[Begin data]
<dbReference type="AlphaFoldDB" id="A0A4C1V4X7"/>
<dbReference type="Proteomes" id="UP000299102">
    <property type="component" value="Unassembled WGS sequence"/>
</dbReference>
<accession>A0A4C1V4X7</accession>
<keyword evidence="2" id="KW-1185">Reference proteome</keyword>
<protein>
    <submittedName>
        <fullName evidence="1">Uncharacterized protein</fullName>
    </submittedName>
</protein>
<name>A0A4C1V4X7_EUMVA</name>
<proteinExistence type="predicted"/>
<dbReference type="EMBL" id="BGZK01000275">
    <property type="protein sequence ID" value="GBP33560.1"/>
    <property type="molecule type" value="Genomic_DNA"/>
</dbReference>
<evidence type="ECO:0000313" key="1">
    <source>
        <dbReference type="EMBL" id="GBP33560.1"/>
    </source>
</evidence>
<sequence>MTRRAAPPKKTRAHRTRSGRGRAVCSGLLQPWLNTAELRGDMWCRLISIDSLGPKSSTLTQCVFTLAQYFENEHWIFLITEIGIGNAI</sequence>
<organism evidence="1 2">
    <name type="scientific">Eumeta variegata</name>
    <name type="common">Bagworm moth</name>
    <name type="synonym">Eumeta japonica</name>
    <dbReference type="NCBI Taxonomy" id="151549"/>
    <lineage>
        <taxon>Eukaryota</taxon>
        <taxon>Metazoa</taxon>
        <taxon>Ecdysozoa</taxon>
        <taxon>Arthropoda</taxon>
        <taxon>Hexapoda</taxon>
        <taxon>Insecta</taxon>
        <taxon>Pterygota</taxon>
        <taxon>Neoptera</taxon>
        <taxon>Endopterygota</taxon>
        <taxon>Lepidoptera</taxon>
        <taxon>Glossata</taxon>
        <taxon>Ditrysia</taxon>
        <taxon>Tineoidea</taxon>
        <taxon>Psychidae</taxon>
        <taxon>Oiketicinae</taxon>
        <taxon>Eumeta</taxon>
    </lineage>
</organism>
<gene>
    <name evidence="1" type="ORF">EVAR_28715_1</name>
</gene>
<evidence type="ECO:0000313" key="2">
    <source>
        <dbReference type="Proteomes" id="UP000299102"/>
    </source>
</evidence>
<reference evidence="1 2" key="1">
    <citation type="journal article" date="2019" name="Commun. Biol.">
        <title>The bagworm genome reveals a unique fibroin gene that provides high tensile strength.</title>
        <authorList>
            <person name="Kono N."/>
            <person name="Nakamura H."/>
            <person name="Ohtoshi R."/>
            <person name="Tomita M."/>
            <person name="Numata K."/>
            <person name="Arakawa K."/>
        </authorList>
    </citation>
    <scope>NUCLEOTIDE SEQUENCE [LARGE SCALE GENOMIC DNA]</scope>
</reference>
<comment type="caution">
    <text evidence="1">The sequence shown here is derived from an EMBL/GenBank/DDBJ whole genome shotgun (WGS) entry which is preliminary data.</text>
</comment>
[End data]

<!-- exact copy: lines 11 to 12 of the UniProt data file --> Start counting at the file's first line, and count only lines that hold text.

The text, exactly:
</protein>
<name>A0A4C1V4X7_EUMVA</name>